Liberia: The Challenge of Leadership
By: Theodore T. Hodge
President Sirleaf’s leadership style has been recognized and applauded the world over, especially in the United States and Europe, culminating into the reception of the Nobel Peace Prize. But on the home front persistent trouble brews, and the tension could escalate to more explosive violence, if not effectively managed or contained.
From the unfortunate events that marred the run-off elections, to the riots that nearly paralyzed Monrovia for a couple of days last week… the country stands at the edge of a dangerous zone; one tip could push the country into an abyss of darkness and self-destruction.
But how do we avert this pending catastrophe? That is the challenge to good leadership. The challenge faces the nation, especially Ellen Johnson Sirleaf who sits at the helm of leadership. Failure to seize the moment and steer the affairs of state right will be a detriment to the president’s legacy. On the other hand, her success will go a long way in validating her credentials and accolades.
To begin with, the president must pre-occupy herself with the challenge of keeping the nation together; especially since she just received the prestigious Nobel Peace Prize… much is expected of her. The Liberian nation is now under pressure to burst at the seams. Divergent political forces are pulling the nation every which way. Seemingly, everyone wants a part of the proverbial pie and no one is willing to compromise his perceived entitlement. Such a critical moment presents a great opportunity for the president to take a page out of history and demonstrate not just mere political maneuverability, but astute statesmanship. I recommend lessons from the political genius of Abraham Lincoln.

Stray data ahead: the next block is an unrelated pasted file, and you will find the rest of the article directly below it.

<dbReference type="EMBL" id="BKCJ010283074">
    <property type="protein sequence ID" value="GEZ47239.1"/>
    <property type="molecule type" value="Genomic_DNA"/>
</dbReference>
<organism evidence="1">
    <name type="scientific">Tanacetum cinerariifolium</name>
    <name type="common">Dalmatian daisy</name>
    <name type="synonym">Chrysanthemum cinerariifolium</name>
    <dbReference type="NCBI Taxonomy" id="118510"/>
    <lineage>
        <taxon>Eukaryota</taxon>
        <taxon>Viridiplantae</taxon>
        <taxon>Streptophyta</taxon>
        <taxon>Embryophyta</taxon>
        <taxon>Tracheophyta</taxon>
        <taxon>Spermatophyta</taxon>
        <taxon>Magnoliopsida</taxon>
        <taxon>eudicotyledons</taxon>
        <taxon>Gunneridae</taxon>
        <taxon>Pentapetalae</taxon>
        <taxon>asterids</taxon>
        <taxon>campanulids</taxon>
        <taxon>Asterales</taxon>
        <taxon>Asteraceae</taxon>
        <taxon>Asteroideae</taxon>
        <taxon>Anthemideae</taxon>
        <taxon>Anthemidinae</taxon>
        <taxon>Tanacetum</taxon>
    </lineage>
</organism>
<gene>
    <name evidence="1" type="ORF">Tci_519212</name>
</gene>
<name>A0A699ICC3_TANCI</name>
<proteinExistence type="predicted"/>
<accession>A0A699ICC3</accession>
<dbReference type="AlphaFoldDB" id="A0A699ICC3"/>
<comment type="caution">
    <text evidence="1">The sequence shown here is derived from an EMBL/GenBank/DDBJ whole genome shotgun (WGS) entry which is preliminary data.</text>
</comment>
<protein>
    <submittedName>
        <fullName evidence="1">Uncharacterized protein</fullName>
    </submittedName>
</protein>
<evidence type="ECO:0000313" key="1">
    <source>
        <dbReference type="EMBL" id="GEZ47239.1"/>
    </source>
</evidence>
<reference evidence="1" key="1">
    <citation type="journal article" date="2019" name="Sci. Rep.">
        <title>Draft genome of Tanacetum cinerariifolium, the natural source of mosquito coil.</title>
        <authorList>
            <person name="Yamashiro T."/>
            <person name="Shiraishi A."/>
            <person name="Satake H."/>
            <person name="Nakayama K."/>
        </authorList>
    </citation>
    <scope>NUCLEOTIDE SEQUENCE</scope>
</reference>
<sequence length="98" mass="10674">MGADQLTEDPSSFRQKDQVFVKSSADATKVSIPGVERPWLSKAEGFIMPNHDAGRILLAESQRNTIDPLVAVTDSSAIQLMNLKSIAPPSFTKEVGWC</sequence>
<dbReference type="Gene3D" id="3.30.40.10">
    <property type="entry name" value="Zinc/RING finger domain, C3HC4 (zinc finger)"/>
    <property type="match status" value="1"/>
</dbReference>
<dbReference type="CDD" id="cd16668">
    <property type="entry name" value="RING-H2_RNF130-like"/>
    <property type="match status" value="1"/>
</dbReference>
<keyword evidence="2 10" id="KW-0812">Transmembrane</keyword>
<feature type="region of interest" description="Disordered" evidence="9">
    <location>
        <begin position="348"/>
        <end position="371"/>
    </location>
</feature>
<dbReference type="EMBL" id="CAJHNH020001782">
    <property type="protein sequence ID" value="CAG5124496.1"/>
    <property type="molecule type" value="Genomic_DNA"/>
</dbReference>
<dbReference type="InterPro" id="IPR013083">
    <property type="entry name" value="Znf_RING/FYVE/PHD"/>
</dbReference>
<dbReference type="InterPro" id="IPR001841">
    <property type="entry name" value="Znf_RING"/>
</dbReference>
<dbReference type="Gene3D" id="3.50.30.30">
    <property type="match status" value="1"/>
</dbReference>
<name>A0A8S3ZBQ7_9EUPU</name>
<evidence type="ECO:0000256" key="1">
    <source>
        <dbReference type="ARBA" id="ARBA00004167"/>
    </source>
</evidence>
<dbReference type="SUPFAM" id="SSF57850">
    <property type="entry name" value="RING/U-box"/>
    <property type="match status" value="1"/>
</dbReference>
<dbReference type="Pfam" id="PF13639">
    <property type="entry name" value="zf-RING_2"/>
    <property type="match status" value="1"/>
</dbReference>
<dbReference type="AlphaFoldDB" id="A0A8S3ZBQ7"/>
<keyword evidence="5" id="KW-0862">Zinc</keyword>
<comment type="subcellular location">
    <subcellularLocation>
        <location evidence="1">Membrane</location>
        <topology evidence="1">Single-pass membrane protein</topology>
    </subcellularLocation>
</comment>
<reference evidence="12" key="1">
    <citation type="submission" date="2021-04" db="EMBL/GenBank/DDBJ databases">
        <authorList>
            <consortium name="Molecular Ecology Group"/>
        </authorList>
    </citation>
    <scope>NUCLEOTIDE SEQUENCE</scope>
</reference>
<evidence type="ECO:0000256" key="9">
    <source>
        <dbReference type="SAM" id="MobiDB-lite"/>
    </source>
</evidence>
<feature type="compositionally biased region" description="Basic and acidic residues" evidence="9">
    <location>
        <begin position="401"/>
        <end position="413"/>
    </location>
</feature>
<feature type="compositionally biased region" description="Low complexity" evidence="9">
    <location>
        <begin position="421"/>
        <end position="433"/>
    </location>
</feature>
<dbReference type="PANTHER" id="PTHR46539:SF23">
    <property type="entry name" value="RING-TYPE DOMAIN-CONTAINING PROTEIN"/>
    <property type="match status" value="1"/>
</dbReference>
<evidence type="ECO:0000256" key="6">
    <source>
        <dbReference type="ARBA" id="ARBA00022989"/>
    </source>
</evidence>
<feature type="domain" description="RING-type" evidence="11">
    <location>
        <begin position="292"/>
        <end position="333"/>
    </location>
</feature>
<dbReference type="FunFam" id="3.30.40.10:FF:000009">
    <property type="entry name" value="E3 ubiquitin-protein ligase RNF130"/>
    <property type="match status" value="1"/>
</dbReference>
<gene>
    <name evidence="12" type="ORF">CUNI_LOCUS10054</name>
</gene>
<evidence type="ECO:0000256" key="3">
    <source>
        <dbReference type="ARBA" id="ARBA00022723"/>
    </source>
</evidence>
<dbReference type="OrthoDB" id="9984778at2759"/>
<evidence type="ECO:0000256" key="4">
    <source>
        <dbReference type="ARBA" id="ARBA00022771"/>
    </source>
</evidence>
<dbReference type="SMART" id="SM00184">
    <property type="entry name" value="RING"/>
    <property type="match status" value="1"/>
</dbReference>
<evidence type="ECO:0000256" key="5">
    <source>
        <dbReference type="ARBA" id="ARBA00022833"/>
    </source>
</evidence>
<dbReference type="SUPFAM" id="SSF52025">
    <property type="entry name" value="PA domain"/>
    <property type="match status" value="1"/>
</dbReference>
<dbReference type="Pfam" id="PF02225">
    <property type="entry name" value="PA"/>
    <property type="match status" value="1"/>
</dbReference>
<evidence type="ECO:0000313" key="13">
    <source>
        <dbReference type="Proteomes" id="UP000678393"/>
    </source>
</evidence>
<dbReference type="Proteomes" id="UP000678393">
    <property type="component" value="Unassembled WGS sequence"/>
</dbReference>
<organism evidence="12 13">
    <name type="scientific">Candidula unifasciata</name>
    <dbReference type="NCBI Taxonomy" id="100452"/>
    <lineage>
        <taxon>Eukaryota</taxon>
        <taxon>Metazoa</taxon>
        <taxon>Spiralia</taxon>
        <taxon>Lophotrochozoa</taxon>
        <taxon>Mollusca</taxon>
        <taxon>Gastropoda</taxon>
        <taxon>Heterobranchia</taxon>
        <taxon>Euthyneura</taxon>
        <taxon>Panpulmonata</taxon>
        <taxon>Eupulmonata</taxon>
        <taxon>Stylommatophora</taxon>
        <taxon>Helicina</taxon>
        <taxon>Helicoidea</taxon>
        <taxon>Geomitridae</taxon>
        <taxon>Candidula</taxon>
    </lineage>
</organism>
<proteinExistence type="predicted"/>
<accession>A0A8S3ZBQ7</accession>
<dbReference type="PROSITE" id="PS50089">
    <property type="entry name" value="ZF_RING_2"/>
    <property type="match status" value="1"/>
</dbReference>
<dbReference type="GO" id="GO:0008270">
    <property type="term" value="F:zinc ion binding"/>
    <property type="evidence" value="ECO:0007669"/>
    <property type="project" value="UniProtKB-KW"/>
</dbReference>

When Abraham Lincoln, an unsophisticated country lawyer who had spent just one term in Congress, won the election for the presidency, he knew he had a great task ahead of him. He knew that the task ahead of him, how to solve the political stalemate that faced the great nation, would require tireless and selfless devotion. As he left Springfield, Illinois to go to Washington, DC, Lincoln declared, “I am now public property.” He did not see himself simply as a Republican, though he was; he saw himself as an American, an American dedicated to the upcoming task of preserving the union.
So, how did Lincoln set about this great task? He began by putting together one of the most politically divergent cabinets any president had hitherto or since put together. He named his Republican rivals for the presidency to three top Cabinet level posts: Secretary of State, Secretary of Treasury and Attorney General. But not only did Lincoln appoint his top Republican rivals to these high posts, he also appointed three Democrats to the cabinet as well. The posts of Secretary of Navy, Secretary of War (Defense) and Postmaster General went to Democrats.